Step 4: Tone the darkest face shadows
To the mix you created above add a 1/2 part of ultramarine blue. Now you should have a dark brownish-blue tone. Use this for the very dark shadows on the face as the shadow side of the nose, the inner corner of the shadow eye, the far side of the shadow cheek, under the chin in the neck area.
Step 5: Creating highlights
Since there is no true white in watercolors I am changing for this step to acrylics. Thin a small amount of Titanium White Acrylic with water, just as you have done with your watercolors. Thinly wash this white to the highlight areas of the face, the forehead, other ridge side of the nose, the top of the nostril, the cheek puffs, and the top of the chin.
Step 6: Blushing the cheeks
Since it did not seem appropriate to this pattern, I have not blushed the fireman’s cheeks. However if you are working on a pattern where blush is applicable this is done with a mix of yellow and red to create a pure orange hue. Very lightly brush this over the top edges of the cheek area starting at the center of the eye and working toward the ear. It is the outer section of the cheek that blushes not the entire cheek area.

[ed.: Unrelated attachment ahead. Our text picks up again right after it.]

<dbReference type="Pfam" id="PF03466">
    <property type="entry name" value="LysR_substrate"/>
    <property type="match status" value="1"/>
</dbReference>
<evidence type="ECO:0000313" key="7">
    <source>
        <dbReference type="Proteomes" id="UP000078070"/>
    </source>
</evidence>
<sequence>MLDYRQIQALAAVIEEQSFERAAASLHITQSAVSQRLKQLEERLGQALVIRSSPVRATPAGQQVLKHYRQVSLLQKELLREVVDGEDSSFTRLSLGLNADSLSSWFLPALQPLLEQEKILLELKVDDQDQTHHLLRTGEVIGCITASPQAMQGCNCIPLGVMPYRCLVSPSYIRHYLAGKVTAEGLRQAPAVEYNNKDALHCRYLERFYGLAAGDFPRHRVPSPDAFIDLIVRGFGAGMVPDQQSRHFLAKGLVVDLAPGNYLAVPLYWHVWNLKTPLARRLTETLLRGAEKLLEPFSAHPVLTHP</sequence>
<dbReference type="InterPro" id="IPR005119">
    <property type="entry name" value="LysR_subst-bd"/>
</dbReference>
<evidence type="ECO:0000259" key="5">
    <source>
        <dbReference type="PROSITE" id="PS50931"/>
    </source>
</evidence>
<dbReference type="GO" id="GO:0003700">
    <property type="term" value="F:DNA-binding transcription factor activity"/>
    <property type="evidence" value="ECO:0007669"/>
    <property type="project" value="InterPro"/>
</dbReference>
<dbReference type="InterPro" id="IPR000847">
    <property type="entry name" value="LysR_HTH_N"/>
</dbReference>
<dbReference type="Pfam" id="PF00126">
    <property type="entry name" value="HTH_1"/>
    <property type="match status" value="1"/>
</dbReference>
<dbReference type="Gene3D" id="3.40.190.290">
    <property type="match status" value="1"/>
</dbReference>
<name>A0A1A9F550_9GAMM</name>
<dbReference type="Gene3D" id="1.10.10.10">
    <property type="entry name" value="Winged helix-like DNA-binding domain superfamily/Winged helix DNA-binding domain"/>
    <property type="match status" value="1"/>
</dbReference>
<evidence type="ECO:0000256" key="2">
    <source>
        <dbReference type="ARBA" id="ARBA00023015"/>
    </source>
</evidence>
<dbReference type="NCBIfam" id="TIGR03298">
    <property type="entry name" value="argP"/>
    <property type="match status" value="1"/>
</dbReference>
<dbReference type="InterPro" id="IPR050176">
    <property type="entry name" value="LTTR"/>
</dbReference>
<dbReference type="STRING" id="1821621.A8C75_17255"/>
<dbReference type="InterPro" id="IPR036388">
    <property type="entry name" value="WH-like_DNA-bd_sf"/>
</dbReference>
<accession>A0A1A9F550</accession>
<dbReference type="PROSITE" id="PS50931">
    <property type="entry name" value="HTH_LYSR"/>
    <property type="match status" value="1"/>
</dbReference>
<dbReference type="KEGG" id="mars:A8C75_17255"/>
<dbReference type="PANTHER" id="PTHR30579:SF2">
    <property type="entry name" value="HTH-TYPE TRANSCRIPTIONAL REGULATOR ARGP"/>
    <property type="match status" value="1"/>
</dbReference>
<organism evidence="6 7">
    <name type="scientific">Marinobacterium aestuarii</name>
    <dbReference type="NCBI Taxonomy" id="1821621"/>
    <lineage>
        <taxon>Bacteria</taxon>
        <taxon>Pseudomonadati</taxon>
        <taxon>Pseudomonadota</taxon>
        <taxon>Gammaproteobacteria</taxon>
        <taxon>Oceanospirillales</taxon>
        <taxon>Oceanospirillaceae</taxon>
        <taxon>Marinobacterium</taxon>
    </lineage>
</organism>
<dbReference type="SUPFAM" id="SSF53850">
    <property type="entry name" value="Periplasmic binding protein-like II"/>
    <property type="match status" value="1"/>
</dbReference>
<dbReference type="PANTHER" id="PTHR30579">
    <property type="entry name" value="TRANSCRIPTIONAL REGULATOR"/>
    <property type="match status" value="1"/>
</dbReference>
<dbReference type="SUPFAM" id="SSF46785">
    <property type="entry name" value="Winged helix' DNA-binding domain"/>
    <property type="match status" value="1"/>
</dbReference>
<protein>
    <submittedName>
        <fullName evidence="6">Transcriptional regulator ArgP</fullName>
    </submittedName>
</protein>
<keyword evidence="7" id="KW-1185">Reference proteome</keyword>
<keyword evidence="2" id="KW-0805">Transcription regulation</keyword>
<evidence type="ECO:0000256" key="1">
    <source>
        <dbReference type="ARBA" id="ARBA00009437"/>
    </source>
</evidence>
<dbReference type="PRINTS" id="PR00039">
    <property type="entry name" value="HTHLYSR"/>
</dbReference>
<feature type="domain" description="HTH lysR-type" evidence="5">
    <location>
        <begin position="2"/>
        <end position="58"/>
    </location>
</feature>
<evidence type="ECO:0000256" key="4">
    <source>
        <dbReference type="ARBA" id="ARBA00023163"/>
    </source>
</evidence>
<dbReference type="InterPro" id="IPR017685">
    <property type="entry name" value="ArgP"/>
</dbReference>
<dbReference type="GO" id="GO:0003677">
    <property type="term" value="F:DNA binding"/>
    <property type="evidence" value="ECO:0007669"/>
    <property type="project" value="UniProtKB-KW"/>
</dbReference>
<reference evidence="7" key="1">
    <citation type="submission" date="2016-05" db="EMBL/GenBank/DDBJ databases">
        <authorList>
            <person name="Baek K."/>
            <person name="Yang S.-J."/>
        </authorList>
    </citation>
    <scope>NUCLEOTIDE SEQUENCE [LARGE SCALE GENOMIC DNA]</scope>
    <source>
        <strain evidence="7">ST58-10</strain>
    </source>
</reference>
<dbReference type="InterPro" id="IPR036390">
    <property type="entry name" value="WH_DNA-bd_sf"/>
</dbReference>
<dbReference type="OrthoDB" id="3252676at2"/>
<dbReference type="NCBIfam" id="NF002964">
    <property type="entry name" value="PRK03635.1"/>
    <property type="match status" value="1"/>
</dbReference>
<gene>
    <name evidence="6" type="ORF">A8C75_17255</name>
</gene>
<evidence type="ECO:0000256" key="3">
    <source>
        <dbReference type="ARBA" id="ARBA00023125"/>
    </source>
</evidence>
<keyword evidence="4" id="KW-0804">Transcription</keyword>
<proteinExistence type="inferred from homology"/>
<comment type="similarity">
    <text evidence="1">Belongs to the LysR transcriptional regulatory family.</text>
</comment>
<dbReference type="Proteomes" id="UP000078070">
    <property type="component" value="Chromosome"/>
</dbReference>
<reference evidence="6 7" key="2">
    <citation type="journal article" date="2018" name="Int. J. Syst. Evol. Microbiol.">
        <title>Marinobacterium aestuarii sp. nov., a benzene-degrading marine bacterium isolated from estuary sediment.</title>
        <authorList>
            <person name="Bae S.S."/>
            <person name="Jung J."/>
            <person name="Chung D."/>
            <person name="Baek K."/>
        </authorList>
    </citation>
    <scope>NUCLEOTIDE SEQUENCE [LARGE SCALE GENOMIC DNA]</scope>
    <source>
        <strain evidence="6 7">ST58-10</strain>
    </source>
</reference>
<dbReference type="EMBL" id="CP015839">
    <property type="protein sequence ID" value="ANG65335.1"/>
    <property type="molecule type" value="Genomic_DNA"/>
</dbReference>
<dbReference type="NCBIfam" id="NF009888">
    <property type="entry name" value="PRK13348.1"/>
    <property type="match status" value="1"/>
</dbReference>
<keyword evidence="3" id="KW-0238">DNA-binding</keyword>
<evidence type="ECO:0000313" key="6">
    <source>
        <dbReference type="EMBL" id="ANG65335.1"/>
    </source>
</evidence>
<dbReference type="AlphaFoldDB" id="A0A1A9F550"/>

Step 7: Adding extra character to the face
If your face is angry you may add a little of this blush tone to the eye lid area just below the eye brow … this gives the eye an intense look. Use some extra white highlights around the edges of the mouth to give a drawn look. For those that have stayed at the local saloon a “little too long” add some blush to the ball of the nose and the tips of the ears!
Step 8: Sealing the watercolors
After all of the color has been applied finish your carving or wood burning with several light coats of spray polyurethane to seal the colors.